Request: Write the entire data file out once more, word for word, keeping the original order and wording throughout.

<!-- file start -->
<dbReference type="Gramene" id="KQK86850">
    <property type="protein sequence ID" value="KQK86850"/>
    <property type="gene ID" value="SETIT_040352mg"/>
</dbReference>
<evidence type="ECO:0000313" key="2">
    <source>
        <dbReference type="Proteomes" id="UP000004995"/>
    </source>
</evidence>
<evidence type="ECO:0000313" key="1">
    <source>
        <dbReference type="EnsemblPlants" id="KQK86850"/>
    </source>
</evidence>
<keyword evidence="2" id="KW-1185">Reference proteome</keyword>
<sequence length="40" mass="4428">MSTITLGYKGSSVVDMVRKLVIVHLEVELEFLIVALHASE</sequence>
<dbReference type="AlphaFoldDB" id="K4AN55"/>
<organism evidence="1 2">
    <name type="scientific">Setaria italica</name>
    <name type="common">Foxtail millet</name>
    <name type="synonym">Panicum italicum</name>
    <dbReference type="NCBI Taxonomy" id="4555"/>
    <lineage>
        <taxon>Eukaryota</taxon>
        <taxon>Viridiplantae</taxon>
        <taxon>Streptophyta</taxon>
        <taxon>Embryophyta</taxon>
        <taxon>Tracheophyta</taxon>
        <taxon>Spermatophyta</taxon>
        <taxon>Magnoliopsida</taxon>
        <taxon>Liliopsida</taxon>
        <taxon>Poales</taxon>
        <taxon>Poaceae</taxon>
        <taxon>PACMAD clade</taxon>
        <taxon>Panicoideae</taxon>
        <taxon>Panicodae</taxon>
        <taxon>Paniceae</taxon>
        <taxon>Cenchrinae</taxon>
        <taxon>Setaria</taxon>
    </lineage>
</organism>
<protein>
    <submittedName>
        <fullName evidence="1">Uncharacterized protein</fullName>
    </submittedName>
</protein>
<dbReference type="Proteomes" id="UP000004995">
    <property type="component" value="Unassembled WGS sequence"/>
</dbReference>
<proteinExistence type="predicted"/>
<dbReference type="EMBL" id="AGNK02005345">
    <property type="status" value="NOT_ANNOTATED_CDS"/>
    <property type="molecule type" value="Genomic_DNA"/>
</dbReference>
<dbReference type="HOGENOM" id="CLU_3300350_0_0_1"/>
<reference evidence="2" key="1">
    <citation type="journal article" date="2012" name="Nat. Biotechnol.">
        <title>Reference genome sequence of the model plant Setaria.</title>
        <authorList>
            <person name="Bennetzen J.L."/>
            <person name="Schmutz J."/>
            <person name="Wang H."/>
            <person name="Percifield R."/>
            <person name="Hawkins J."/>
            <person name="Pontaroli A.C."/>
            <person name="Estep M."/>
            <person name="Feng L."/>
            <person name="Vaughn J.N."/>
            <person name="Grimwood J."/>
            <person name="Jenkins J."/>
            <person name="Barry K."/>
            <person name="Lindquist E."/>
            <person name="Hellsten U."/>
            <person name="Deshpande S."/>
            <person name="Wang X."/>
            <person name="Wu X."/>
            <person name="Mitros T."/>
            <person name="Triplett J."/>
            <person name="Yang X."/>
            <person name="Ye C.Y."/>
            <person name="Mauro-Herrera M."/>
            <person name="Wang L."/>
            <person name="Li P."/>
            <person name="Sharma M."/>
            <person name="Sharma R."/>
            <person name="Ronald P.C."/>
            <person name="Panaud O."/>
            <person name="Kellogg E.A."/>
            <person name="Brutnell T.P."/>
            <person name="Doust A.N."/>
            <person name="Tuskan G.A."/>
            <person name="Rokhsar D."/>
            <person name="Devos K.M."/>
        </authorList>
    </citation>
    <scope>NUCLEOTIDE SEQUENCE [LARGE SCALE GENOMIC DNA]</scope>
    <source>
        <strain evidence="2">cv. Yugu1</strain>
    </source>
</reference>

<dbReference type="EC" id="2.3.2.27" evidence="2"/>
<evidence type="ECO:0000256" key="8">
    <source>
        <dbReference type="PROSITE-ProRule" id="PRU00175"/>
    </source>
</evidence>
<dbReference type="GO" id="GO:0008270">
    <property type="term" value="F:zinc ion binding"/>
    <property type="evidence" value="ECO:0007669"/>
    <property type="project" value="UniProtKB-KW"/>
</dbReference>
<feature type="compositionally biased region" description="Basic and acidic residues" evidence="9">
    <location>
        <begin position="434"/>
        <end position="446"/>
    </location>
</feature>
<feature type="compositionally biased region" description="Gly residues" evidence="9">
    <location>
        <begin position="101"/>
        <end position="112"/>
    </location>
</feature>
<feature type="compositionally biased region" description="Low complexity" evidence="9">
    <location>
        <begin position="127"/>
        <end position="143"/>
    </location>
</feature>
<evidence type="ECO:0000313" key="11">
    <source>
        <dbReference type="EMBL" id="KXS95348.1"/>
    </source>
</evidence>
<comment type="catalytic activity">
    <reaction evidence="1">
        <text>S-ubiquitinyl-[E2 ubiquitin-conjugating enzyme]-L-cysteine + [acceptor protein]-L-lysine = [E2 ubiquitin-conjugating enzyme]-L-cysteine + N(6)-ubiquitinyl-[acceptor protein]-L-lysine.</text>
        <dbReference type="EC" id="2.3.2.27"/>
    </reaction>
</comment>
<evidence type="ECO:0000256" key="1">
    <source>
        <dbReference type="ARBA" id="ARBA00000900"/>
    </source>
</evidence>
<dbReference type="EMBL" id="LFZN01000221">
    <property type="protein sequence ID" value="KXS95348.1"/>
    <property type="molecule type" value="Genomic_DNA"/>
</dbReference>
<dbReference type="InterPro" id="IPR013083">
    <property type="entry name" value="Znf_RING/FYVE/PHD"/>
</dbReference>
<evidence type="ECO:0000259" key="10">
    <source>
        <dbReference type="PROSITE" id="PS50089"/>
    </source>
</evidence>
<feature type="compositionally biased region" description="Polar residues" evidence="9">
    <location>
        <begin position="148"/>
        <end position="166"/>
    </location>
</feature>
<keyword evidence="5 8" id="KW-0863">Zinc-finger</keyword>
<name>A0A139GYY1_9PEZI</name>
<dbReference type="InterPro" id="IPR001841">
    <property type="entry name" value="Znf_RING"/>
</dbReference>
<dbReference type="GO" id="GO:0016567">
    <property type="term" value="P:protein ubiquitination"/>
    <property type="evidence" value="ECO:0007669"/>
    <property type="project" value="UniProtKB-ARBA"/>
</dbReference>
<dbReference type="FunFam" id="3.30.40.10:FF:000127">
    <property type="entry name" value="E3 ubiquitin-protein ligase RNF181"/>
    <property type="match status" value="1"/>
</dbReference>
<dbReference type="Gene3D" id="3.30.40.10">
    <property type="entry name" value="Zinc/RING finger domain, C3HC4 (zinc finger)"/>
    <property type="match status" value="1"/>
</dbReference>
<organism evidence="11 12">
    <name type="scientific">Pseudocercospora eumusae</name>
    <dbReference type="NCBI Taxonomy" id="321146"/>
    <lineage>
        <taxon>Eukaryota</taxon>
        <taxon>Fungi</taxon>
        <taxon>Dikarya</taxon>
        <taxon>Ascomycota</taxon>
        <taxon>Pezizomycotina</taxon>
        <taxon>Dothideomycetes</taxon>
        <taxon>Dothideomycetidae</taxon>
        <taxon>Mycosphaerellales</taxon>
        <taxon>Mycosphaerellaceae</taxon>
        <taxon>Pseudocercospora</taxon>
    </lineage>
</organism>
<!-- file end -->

<dbReference type="Gramene" id="KQK86850">
    <property type="protein sequence ID" value="KQK86850"/>
    <property type="gene ID" value="SETIT_040352mg"/>
</dbReference>
<evidence type="ECO:0000313" key="2">
    <source>
        <dbReference type="Proteomes" id="UP000004995"/>
    </source>
</evidence>
<evidence type="ECO:0000313" key="1">
    <source>
        <dbReference type="EnsemblPlants" id="KQK86850"/>
    </source>
</evidence>
<keyword evidence="2" id="KW-1185">Reference proteome</keyword>
<sequence length="40" mass="4428">MSTITLGYKGSSVVDMVRKLVIVHLEVELEFLIVALHASE</sequence>
<dbReference type="AlphaFoldDB" id="K4AN55"/>
<organism evidence="1 2">
    <name type="scientific">Setaria italica</name>
    <name type="common">Foxtail millet</name>
    <name type="synonym">Panicum italicum</name>
    <dbReference type="NCBI Taxonomy" id="4555"/>
    <lineage>
        <taxon>Eukaryota</taxon>
        <taxon>Viridiplantae</taxon>
        <taxon>Streptophyta</taxon>
        <taxon>Embryophyta</taxon>
        <taxon>Tracheophyta</taxon>
        <taxon>Spermatophyta</taxon>
        <taxon>Magnoliopsida</taxon>
        <taxon>Liliopsida</taxon>
        <taxon>Poales</taxon>
        <taxon>Poaceae</taxon>
        <taxon>PACMAD clade</taxon>
        <taxon>Panicoideae</taxon>
        <taxon>Panicodae</taxon>
        <taxon>Paniceae</taxon>
        <taxon>Cenchrinae</taxon>
        <taxon>Setaria</taxon>
    </lineage>
</organism>
<protein>
    <submittedName>
        <fullName evidence="1">Uncharacterized protein</fullName>
    </submittedName>
</protein>
<dbReference type="Proteomes" id="UP000004995">
    <property type="component" value="Unassembled WGS sequence"/>
</dbReference>
<proteinExistence type="predicted"/>
<dbReference type="EMBL" id="AGNK02005345">
    <property type="status" value="NOT_ANNOTATED_CDS"/>
    <property type="molecule type" value="Genomic_DNA"/>
</dbReference>
<dbReference type="HOGENOM" id="CLU_3300350_0_0_1"/>
<reference evidence="2" key="1">
    <citation type="journal article" date="2012" name="Nat. Biotechnol.">
        <title>Reference genome sequence of the model plant Setaria.</title>
        <authorList>
            <person name="Bennetzen J.L."/>
            <person name="Schmutz J."/>
            <person name="Wang H."/>
            <person name="Percifield R."/>
            <person name="Hawkins J."/>
            <person name="Pontaroli A.C."/>
            <person name="Estep M."/>
            <person name="Feng L."/>
            <person name="Vaughn J.N."/>
            <person name="Grimwood J."/>
            <person name="Jenkins J."/>
            <person name="Barry K."/>
            <person name="Lindquist E."/>
            <person name="Hellsten U."/>
            <person name="Deshpande S."/>
            <person name="Wang X."/>
            <person name="Wu X."/>
            <person name="Mitros T."/>
            <person name="Triplett J."/>
            <person name="Yang X."/>
            <person name="Ye C.Y."/>
            <person name="Mauro-Herrera M."/>
            <person name="Wang L."/>
            <person name="Li P."/>
            <person name="Sharma M."/>
            <person name="Sharma R."/>
            <person name="Ronald P.C."/>
            <person name="Panaud O."/>
            <person name="Kellogg E.A."/>
            <person name="Brutnell T.P."/>
            <person name="Doust A.N."/>
            <person name="Tuskan G.A."/>
            <person name="Rokhsar D."/>
            <person name="Devos K.M."/>
        </authorList>
    </citation>
    <scope>NUCLEOTIDE SEQUENCE [LARGE SCALE GENOMIC DNA]</scope>
    <source>
        <strain evidence="2">cv. Yugu1</strain>
    </source>
</reference>

<dbReference type="EC" id="2.3.2.27" evidence="2"/>
<evidence type="ECO:0000256" key="8">
    <source>
        <dbReference type="PROSITE-ProRule" id="PRU00175"/>
    </source>
</evidence>
<dbReference type="GO" id="GO:0008270">
    <property type="term" value="F:zinc ion binding"/>
    <property type="evidence" value="ECO:0007669"/>
    <property type="project" value="UniProtKB-KW"/>
</dbReference>
<feature type="compositionally biased region" description="Basic and acidic residues" evidence="9">
    <location>
        <begin position="434"/>
        <end position="446"/>
    </location>
</feature>
<feature type="compositionally biased region" description="Gly residues" evidence="9">
    <location>
        <begin position="101"/>
        <end position="112"/>
    </location>
</feature>
<feature type="compositionally biased region" description="Low complexity" evidence="9">
    <location>
        <begin position="127"/>
        <end position="143"/>
    </location>
</feature>
<evidence type="ECO:0000313" key="11">
    <source>
        <dbReference type="EMBL" id="KXS95348.1"/>
    </source>
</evidence>
<comment type="catalytic activity">
    <reaction evidence="1">
        <text>S-ubiquitinyl-[E2 ubiquitin-conjugating enzyme]-L-cysteine + [acceptor protein]-L-lysine = [E2 ubiquitin-conjugating enzyme]-L-cysteine + N(6)-ubiquitinyl-[acceptor protein]-L-lysine.</text>
        <dbReference type="EC" id="2.3.2.27"/>
    </reaction>
</comment>
<evidence type="ECO:0000256" key="1">
    <source>
        <dbReference type="ARBA" id="ARBA00000900"/>
    </source>
</evidence>
<dbReference type="EMBL" id="LFZN01000221">
    <property type="protein sequence ID" value="KXS95348.1"/>
    <property type="molecule type" value="Genomic_DNA"/>
</dbReference>
<dbReference type="InterPro" id="IPR013083">
    <property type="entry name" value="Znf_RING/FYVE/PHD"/>
</dbReference>
<evidence type="ECO:0000259" key="10">
    <source>
        <dbReference type="PROSITE" id="PS50089"/>
    </source>
</evidence>
<feature type="compositionally biased region" description="Polar residues" evidence="9">
    <location>
        <begin position="148"/>
        <end position="166"/>
    </location>
</feature>
<keyword evidence="5 8" id="KW-0863">Zinc-finger</keyword>
<name>A0A139GYY1_9PEZI</name>
<dbReference type="InterPro" id="IPR001841">
    <property type="entry name" value="Znf_RING"/>
</dbReference>
<dbReference type="GO" id="GO:0016567">
    <property type="term" value="P:protein ubiquitination"/>
    <property type="evidence" value="ECO:0007669"/>
    <property type="project" value="UniProtKB-ARBA"/>
</dbReference>
<dbReference type="FunFam" id="3.30.40.10:FF:000127">
    <property type="entry name" value="E3 ubiquitin-protein ligase RNF181"/>
    <property type="match status" value="1"/>
</dbReference>
<dbReference type="Gene3D" id="3.30.40.10">
    <property type="entry name" value="Zinc/RING finger domain, C3HC4 (zinc finger)"/>
    <property type="match status" value="1"/>
</dbReference>
<organism evidence="11 12">
    <name type="scientific">Pseudocercospora eumusae</name>
    <dbReference type="NCBI Taxonomy" id="321146"/>
    <lineage>
        <taxon>Eukaryota</taxon>
        <taxon>Fungi</taxon>
        <taxon>Dikarya</taxon>
        <taxon>Ascomycota</taxon>
        <taxon>Pezizomycotina</taxon>
        <taxon>Dothideomycetes</taxon>
        <taxon>Dothideomycetidae</taxon>
        <taxon>Mycosphaerellales</taxon>
        <taxon>Mycosphaerellaceae</taxon>
        <taxon>Pseudocercospora</taxon>
    </lineage>
</organism>